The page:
Guiding principles drive consumer protection in Nigeria's e-commerse sector

 

Nigeria’s e-commerce sector holds considerable potential for future growth, with sales set to double between 2016 and 2020. In recent years major African e-retailers have established operations in the country, with Zinox Technologies’ recent acquisition of Konga highlighting the sector’s growth potential and attractiveness to foreign investors.

However, these companies face considerable challenges, including cybersecurity concerns and difficulties with cash-on-delivery, which is a preferred payment option for many. Legal reforms aimed at improving consumer protection may help in the short term, but further expansion of broadband internet and mobile payment platforms remain critical components of long-term industry growth.

Market Snapshot

In March 2018 Jumia’s annual Nigeria Mobile Report approximated that the country’s e-commerce market was valued at $13bn. According to Jumia, the total number of users accessing its website via mobile phone rose by 11% in 2017 to make up 79% of total visitors. Site visits from laptop users fell to 18% over the same period, down from 29% in 2016. Speaking at the report launch, Juliet Anammah, CEO of Jumia, stated that this trend has been supported by the rising supply of affordable devices, a growing market for secondhand devices, gradual adoption of online payment platforms and increased use of social media sites. The Nigerian Communication Commission reports that mobile internet subscribership nearly tripled between May 2013 and May 2018, increasing from 38.1m to 103.2m users.

Nigeria is home to Africa’s top three e-retailers: Jumia, Konga and Jiji. In February 2018 Zinox Technologies announced it had acquired Konga in a surprise deal, and in April 2018, Konga and e-commerce firm Yudala announced a merger. The new entity is operating under the Konga name and aims to be profitable by 2020. Growth projections support this goal: $1.9bn in online sales were made in Nigeria in 2016, and e-sales are forecast to double by 2020. Local media reports have estimated that Nigeria’s e-commerce segment could be valued at over $50bn by 2027.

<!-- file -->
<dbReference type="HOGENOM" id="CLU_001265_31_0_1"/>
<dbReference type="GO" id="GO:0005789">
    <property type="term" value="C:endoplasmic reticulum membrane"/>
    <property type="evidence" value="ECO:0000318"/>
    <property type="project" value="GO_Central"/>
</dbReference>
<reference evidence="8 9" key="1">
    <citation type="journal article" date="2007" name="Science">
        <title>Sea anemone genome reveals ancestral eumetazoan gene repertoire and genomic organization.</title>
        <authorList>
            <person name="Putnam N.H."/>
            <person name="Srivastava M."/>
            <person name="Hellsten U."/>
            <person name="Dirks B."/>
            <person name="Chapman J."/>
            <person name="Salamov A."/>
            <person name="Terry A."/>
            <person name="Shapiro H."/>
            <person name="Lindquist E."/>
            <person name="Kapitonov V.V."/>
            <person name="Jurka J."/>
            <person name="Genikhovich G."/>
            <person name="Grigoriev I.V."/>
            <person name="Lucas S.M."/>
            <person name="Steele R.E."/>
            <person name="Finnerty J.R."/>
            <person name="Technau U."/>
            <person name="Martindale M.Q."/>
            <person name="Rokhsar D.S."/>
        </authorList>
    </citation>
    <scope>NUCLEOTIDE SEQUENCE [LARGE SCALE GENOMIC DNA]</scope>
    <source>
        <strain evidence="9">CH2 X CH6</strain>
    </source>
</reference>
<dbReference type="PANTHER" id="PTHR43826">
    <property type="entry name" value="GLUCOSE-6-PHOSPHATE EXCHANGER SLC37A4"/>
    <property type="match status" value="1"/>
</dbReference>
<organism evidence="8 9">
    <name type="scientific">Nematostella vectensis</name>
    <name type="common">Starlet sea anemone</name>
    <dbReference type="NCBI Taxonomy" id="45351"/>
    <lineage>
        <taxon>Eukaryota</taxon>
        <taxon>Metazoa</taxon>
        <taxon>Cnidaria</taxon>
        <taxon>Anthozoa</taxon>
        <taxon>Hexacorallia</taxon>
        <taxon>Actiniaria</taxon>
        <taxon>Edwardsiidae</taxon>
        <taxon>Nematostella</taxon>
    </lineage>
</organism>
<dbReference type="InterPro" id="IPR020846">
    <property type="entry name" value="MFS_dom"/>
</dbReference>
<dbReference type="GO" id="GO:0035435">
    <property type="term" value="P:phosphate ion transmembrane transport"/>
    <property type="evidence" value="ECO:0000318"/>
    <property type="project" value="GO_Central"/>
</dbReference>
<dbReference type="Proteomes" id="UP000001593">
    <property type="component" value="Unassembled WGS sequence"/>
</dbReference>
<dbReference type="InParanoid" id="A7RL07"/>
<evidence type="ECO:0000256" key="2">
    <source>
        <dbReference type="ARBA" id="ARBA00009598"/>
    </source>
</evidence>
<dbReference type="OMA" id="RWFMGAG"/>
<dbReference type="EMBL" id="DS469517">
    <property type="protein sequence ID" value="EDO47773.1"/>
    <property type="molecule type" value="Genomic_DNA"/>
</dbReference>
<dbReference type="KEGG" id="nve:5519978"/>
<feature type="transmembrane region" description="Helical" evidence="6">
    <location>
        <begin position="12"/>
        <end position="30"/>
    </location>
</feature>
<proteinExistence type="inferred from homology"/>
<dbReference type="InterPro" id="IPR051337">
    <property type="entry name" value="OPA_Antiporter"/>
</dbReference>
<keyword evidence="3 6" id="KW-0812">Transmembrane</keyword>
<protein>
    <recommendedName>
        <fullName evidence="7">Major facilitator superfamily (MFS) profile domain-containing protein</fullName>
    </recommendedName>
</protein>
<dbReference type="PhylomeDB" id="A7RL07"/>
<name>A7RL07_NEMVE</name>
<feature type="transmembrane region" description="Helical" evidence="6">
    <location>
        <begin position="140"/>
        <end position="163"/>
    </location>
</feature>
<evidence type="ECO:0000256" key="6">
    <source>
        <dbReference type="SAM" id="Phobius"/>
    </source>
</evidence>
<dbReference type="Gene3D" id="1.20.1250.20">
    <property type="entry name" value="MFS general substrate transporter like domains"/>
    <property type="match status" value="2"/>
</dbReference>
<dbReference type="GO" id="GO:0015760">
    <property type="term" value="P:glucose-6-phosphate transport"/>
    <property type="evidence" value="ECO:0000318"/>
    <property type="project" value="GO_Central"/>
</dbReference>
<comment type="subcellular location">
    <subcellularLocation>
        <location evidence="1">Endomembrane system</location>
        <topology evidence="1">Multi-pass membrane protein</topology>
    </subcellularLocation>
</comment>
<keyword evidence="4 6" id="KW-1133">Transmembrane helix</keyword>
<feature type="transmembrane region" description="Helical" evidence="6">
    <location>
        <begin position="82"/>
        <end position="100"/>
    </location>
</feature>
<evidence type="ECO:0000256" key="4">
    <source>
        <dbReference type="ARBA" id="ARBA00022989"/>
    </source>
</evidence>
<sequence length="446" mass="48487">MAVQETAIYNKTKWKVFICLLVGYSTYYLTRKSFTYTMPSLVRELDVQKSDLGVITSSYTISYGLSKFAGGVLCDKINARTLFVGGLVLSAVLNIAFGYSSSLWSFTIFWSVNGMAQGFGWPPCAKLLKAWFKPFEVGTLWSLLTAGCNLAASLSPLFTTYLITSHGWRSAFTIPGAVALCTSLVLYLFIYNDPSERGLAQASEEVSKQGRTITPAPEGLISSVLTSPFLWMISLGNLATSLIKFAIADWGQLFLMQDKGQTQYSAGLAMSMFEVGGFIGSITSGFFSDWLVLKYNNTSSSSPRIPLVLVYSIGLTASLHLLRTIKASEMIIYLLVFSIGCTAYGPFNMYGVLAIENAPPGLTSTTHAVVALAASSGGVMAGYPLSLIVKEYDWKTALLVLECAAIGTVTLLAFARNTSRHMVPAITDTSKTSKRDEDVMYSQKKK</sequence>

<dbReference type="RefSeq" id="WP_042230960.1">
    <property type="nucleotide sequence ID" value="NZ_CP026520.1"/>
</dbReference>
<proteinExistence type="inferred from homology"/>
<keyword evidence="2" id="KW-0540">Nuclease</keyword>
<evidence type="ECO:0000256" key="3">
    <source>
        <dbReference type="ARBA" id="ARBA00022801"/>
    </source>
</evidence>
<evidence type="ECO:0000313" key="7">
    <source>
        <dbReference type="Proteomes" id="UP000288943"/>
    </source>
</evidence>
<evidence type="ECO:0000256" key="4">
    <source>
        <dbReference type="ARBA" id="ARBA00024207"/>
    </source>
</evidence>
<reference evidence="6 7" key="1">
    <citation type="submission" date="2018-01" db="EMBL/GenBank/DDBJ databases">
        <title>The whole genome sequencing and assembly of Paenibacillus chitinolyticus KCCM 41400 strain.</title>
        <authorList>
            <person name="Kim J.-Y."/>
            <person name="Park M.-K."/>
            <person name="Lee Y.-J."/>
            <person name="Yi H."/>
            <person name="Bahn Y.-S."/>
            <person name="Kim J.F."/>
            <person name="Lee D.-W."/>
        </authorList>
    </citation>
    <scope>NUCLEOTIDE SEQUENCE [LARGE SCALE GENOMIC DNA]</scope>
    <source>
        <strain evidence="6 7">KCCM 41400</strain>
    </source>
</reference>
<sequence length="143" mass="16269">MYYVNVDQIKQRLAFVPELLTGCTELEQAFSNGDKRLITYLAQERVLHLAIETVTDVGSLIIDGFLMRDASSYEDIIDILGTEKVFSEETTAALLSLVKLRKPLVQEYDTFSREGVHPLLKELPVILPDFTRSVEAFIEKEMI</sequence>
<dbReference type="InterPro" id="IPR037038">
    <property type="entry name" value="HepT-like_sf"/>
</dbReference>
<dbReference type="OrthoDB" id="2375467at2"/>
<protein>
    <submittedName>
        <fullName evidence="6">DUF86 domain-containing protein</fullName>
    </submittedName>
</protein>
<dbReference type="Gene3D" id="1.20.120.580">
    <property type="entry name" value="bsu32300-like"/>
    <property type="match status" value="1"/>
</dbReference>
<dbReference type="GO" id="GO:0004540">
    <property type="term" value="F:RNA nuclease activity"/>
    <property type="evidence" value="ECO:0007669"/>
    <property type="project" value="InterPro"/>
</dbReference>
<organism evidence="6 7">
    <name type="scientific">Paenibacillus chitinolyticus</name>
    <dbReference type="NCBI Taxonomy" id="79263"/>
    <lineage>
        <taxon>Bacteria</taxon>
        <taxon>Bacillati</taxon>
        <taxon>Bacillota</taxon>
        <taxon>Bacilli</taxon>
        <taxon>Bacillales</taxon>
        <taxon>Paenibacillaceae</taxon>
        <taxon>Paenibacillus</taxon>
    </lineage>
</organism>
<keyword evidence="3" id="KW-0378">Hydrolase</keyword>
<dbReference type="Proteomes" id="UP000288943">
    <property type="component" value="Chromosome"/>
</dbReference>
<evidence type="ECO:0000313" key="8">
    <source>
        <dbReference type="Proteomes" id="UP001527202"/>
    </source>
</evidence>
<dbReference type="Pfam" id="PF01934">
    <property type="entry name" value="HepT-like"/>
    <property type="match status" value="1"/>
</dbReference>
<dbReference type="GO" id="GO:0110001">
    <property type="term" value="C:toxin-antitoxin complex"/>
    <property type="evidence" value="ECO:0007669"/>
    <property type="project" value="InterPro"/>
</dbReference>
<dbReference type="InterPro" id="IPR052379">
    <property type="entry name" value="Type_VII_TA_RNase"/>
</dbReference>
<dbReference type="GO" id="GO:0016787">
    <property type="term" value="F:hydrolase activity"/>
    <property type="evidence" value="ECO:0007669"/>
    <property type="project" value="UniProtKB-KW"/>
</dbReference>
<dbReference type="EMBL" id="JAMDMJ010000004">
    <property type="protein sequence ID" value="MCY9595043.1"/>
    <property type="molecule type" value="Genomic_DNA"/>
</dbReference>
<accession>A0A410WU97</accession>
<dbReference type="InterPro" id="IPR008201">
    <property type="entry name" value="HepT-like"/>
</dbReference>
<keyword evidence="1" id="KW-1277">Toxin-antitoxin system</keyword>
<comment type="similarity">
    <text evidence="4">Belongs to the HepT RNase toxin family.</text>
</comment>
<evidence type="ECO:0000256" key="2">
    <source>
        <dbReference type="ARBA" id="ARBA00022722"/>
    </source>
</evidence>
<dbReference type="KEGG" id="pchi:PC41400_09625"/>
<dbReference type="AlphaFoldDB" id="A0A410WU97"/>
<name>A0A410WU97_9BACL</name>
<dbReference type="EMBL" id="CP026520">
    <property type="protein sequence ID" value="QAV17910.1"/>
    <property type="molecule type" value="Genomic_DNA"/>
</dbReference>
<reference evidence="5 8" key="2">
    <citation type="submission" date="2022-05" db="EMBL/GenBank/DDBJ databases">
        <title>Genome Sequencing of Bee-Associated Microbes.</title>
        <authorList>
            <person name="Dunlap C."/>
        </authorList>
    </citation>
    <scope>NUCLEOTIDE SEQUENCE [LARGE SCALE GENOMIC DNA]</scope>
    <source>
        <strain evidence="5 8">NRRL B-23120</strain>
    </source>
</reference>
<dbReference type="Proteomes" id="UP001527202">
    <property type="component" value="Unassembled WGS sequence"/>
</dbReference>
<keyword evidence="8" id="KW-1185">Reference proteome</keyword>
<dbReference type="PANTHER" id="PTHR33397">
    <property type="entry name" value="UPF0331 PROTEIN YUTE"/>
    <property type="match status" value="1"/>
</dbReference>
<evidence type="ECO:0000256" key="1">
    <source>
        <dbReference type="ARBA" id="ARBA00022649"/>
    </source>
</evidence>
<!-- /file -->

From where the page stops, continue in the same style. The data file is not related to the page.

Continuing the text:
Cybersecurity Concerns

There is considerable scope for expansion of online payment platforms to drive e-commerce. Jumia’s study found that 70% of Nigerians prefer to pay with cash on delivery, while 28% use credit or debit cards and only 12% use mobile money platforms. This has challenged e-retailers, and some companies like Konga have stopped offering the option to pay with cash on delivery, owing to frequent cancelled orders and rising delivery and security costs.

Cybersecurity concerns also shape consumer preferences for payment methods. In March 2018 the Consumer Protection Council (CPC) said that 70% of Nigerians are concerned about the safety of online transactions. The Nigerian Interbank Settlement System recorded 1461 cases of electronic fraud in 2014, amounting to losses of N6.2bn ($20.1m), while banks, other financial institutions and mobile payment operators reported 946 fraud cases resulting in losses of N5bn ($16.2m) in 2015. According to the Ministry of Communication Technology, the country loses approximately N78bn ($252.2m) to cybercrime annually.

Consumer Protection Reforms

The authorities have moved to improve the e-commerce operating environment, and in March 2018 the CPC announced new guidelines for e-commerce platforms. The guidelines, which are designed to improve consumer protection, focus on five guiding principles, including establishment of a dedicated customer service apparatus; full disclosure of any terms, conditions, or restrictions on marketed products; fair and transparent advertising practices; timely delivery; and consumer privacy and data protection. Babatunde Irukera, director general of CPC, told media that the commission planned to engage with industry representatives to promote and develop the five guiding principles, paving the way for sustainable long-term growth.

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The Report: Nigeria 2019

Retail chapter from The Report: Nigeria 2019

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